Pity the poor equity researchers. You spend weeks honing your models, inputting your data and finessing your conclusions, knowing all the while they could be blown completely off course by something as uncontrollable as the weather.
Well the team at Credit Suisse are taking no chances. And rather than watching the regular weather forecasters, which after all, predict only days in advance, they have kept their eyes on the most reliable source the US has to offer: groundhogs.
As if there were not enough gas in the US.
The US Geological Survey has discovered that much of what it thought was oil in the National Petroleum Reserve in Alaska is actually gas. It says in a new report that new estimates are for 896m barrels of conventional, undiscovered oil and 53 trillion cubic feet of conventional, undiscovered, non-associated gas within the reserve and adjacent state waters.
This compares with estimates made in 2002 of 10.6bn barrels of oil. The new estimate, roughly 10 per cent of the 2002 estimate, is due primarily to new data from recent exploration drilling that revealed gas rather than oil in much of the reserve. Nonetheless, the new assessment also indicates 8 trillion cubic feet less gas than the 2002 estimate of 61 trillion cubic feet of undiscovered, conventional, non-associated gas. Non-associated means there is little to no crude oil in the reservoir.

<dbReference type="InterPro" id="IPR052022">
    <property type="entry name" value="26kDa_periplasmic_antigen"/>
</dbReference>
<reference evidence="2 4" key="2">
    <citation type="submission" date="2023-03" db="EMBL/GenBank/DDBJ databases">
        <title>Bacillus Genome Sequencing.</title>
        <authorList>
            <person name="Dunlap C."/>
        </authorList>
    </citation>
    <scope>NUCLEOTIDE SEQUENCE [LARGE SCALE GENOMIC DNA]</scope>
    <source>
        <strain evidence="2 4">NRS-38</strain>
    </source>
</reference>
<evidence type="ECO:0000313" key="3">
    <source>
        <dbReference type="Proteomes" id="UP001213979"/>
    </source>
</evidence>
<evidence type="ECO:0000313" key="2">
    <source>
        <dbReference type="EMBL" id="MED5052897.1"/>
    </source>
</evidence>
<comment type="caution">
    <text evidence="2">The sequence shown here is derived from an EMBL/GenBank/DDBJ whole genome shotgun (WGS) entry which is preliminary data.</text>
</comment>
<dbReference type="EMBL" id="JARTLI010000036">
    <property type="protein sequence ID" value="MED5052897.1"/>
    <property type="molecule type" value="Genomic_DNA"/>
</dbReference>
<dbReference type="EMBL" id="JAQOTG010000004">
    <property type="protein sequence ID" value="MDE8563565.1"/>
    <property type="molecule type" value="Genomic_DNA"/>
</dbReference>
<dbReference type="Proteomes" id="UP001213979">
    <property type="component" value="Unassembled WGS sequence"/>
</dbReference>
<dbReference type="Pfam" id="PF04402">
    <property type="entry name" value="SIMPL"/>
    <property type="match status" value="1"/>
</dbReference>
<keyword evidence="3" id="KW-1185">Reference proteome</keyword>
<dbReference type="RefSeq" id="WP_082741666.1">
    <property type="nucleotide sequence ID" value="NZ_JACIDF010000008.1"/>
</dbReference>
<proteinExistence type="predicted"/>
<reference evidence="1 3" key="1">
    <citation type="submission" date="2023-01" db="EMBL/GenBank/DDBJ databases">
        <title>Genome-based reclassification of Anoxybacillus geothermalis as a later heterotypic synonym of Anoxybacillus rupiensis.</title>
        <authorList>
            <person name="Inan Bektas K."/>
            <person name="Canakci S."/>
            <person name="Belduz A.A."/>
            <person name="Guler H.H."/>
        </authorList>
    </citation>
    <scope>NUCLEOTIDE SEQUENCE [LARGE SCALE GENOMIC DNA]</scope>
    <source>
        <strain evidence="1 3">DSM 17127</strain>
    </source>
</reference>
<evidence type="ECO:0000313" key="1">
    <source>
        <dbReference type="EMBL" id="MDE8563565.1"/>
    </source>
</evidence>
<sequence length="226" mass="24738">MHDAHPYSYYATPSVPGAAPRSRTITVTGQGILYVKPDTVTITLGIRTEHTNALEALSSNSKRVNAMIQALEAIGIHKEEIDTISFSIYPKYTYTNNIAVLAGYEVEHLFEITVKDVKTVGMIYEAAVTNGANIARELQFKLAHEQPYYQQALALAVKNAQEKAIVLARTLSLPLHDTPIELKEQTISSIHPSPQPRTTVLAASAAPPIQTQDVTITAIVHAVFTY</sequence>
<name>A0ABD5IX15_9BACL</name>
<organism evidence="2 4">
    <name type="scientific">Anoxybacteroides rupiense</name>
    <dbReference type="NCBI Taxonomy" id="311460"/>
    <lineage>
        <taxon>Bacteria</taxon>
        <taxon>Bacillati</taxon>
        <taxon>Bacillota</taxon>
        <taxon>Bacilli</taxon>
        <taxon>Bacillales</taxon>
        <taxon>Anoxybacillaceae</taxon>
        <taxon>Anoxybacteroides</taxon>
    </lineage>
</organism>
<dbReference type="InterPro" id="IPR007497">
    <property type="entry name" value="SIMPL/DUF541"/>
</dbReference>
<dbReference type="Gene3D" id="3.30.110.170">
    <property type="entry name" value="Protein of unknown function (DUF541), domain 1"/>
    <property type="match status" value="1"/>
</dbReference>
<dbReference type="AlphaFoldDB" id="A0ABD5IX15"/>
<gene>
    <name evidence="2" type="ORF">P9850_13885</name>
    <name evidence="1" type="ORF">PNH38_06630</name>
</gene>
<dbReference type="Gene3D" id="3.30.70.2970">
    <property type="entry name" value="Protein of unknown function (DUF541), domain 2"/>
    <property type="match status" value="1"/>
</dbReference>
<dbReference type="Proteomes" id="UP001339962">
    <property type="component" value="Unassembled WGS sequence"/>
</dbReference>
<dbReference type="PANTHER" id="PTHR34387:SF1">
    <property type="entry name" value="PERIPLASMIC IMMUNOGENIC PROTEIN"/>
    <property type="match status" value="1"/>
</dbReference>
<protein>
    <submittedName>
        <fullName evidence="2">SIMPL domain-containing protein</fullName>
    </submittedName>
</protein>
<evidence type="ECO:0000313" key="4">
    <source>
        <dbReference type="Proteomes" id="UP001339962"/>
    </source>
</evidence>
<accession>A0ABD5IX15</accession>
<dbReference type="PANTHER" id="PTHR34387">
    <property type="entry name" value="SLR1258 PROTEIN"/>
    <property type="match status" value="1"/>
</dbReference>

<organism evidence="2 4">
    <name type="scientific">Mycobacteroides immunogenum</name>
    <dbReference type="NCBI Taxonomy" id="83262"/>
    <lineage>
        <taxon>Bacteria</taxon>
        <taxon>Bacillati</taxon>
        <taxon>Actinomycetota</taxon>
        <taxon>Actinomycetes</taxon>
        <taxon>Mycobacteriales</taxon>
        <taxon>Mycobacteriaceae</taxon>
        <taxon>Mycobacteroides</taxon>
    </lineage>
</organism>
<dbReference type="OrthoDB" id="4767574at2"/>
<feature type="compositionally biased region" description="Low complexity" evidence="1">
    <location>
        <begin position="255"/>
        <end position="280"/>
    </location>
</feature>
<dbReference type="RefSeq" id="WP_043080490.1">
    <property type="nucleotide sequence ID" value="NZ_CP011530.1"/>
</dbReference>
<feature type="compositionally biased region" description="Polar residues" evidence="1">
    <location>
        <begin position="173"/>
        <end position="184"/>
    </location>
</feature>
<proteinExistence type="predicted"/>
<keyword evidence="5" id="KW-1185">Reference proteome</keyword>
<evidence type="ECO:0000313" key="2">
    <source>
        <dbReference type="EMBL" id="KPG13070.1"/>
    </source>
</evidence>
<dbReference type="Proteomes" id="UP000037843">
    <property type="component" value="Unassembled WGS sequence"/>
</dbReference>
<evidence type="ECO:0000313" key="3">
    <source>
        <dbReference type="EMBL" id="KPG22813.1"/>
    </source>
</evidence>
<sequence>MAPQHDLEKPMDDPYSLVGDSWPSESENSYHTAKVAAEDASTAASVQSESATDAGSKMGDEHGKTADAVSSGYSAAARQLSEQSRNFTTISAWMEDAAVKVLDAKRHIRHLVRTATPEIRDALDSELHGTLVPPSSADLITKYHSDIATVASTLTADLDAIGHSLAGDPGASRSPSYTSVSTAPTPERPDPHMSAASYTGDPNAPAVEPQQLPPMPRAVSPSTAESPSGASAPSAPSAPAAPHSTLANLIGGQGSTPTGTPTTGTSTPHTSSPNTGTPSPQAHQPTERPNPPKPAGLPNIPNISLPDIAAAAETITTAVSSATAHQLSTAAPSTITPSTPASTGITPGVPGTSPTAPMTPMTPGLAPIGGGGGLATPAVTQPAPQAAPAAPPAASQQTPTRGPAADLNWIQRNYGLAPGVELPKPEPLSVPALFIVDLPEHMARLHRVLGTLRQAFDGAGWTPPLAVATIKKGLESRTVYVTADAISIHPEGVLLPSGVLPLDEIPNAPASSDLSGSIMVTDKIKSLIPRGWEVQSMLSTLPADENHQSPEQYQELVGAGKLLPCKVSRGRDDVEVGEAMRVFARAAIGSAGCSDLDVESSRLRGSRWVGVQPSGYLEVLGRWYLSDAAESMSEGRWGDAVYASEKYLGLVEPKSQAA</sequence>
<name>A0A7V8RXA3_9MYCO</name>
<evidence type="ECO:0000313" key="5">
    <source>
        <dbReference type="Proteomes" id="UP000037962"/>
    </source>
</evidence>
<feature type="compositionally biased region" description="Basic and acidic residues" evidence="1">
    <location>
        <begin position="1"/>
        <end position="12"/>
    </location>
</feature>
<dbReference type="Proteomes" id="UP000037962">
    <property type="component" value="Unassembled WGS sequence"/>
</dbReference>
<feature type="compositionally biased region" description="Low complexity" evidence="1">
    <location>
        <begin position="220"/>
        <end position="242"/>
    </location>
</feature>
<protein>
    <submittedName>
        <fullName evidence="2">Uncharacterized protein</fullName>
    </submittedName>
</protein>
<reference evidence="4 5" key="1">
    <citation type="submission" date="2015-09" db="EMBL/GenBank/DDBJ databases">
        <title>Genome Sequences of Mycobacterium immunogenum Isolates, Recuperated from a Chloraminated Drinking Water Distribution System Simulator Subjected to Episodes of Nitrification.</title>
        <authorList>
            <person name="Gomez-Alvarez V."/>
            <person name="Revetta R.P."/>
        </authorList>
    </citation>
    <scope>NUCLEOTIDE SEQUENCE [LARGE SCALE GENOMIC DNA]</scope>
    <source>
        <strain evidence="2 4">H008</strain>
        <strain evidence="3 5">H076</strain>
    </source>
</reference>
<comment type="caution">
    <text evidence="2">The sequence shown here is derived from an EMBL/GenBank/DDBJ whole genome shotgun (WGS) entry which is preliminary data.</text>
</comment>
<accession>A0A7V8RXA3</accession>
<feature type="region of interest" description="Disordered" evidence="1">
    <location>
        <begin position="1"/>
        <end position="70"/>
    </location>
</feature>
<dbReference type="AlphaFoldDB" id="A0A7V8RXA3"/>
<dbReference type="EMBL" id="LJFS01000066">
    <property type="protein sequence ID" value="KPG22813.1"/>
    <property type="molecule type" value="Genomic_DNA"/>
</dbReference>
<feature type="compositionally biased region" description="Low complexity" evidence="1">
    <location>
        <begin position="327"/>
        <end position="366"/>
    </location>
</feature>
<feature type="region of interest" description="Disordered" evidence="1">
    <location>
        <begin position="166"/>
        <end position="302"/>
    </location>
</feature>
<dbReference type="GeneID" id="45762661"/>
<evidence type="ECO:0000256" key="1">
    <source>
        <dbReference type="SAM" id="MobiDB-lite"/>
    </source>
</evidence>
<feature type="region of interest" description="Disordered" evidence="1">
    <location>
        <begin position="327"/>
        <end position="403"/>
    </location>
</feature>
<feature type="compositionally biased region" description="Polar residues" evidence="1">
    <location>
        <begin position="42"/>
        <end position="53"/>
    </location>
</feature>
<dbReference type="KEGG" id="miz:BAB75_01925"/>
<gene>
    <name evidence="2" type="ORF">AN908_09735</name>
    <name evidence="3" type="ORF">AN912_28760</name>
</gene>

Yet that is still a surfeit of gas and, as such, is just one more reason why the US should take advantage of its broad gas reserves by offering government incentives to build an energy infrastructure to use its gas.